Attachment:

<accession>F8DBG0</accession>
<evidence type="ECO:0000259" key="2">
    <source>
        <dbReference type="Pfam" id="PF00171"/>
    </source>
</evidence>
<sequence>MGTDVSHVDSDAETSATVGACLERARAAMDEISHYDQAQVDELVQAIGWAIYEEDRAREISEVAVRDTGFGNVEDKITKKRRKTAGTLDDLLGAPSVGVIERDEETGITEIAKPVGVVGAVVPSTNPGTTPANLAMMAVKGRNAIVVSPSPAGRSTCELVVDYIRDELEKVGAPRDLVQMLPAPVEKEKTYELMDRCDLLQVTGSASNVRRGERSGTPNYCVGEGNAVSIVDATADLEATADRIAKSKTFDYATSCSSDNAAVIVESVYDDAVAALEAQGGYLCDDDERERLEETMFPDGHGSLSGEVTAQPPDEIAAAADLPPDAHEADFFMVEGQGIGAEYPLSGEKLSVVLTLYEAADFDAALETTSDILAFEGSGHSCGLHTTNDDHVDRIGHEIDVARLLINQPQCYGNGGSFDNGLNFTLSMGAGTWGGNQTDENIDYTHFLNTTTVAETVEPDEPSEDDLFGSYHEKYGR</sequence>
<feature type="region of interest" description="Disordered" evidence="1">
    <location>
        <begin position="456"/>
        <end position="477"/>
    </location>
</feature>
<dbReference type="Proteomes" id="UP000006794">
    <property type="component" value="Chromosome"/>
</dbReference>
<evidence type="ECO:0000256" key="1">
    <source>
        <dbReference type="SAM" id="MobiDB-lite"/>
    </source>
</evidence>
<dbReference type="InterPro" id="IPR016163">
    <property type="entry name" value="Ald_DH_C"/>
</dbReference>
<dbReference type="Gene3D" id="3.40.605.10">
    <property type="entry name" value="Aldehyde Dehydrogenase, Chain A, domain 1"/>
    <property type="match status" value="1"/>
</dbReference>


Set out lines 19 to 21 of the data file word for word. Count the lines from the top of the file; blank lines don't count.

        <dbReference type="SAM" id="MobiDB-lite"/>
    </source>
</evidence>